JW: Yet, Cornel’s plan is to run against Biden as a third party candidate for the Green Party that is itself helping to facilitate Donald Trump or whoever the Republican candidate might be.

DDG: Actually, that’s not quite my view, Jon. My view is that it is, to pitch it at Dr. West’s level, an “expense of spirit in a waste of shame” to run as a Green Party candidate.

JW: Nice.

DDG: That Democratic platform is available and is the best public platform for raising policy issues, and that if he is as serious as we hope he is, he ought to run as a Democrat, that failing to run as a Democrat lays him open to exactly the kind of condemnation you laid out, which is, this is a self-indulgent ego trip at best and at worst, a vote sucker in the general election, which may enable a Donald Trump to squeak past. So, that’s why we think he should run as a Democrat, but that’s different from saying that what he’s doing now is preparing the way for Donald Trump. I think what he’s doing now is preparing the way for his own political irrelevancy.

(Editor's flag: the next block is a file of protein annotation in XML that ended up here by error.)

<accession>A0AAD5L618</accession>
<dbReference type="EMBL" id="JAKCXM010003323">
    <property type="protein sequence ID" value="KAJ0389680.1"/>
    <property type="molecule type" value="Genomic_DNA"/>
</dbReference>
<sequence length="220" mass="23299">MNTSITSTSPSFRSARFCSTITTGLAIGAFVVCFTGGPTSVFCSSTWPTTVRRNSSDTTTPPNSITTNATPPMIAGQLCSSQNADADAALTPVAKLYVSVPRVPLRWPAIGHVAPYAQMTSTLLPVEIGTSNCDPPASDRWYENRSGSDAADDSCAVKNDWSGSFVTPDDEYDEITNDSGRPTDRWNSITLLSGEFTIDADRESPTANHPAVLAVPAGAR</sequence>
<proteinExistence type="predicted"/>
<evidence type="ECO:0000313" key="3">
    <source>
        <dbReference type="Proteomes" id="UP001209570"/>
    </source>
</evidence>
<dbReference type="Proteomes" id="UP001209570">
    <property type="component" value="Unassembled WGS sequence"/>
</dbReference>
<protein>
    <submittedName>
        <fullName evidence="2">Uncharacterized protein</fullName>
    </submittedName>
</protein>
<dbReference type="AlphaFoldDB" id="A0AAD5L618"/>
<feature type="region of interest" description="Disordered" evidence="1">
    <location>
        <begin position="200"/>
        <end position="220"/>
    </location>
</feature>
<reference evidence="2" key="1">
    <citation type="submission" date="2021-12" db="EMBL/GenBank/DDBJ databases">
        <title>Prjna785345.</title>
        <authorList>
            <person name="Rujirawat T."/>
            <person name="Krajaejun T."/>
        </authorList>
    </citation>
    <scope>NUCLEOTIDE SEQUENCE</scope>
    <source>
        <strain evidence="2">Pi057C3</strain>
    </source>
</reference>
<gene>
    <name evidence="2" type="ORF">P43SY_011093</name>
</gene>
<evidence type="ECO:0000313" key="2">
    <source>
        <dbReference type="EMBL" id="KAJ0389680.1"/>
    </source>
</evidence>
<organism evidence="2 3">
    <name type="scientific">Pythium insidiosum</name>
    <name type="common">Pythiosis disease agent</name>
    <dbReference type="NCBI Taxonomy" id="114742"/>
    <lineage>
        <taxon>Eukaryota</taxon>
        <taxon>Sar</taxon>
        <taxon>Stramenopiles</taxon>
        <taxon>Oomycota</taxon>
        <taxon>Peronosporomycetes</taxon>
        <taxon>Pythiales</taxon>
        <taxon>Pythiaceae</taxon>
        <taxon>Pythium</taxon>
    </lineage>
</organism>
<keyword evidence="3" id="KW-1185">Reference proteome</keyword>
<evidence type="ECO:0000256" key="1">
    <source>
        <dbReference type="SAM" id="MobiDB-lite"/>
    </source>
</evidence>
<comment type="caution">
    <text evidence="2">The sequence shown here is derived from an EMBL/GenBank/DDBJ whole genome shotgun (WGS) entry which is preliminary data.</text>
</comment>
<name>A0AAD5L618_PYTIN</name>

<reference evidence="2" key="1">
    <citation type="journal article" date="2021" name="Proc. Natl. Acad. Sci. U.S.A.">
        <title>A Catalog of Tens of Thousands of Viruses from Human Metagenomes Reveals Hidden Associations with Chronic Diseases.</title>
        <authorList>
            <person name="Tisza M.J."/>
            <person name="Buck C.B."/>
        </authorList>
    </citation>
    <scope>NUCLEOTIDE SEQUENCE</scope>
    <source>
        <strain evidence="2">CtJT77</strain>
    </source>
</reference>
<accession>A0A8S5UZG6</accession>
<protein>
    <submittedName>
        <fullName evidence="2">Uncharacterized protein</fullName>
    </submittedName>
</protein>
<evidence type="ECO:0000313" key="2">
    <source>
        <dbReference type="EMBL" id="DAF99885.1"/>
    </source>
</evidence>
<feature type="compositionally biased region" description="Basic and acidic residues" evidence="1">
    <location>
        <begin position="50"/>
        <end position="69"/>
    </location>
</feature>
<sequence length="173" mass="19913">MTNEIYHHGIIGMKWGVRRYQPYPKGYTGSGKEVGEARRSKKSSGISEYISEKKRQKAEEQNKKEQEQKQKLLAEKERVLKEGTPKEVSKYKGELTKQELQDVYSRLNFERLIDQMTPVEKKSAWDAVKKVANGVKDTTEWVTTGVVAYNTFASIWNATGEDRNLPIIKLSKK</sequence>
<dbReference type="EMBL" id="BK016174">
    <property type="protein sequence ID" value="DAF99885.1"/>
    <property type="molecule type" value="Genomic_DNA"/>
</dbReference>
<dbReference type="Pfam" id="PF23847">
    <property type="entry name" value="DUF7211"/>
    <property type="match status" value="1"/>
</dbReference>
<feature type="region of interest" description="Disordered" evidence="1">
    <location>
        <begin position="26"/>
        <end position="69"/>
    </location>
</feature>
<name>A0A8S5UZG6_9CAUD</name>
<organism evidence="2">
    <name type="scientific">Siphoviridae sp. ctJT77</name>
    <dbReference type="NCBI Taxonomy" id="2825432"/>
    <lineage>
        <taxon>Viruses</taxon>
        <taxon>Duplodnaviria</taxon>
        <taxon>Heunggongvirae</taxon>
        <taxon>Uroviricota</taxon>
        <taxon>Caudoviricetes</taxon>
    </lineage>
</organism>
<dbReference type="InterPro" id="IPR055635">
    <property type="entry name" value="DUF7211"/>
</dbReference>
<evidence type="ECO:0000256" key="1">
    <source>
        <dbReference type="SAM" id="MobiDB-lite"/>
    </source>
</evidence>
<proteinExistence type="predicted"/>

JW: Cornel, as you say, worked hard to elect Obama, but our colleague, Joan Walsh, pointed out at thenation.com, once Obama became president, Cornel called him, “A Black mascot of Wall Street oligarchs” and “a Black puppet of corporate plutocrats.” He went on to claim that Obama was afraid of, “free Black men,” thanks to his white ancestry and Ivy League education. I think Black voters who know those quotes are unlikely to vote for Cornel in 2024, and it casts a shadow over his present campaign, seems to me.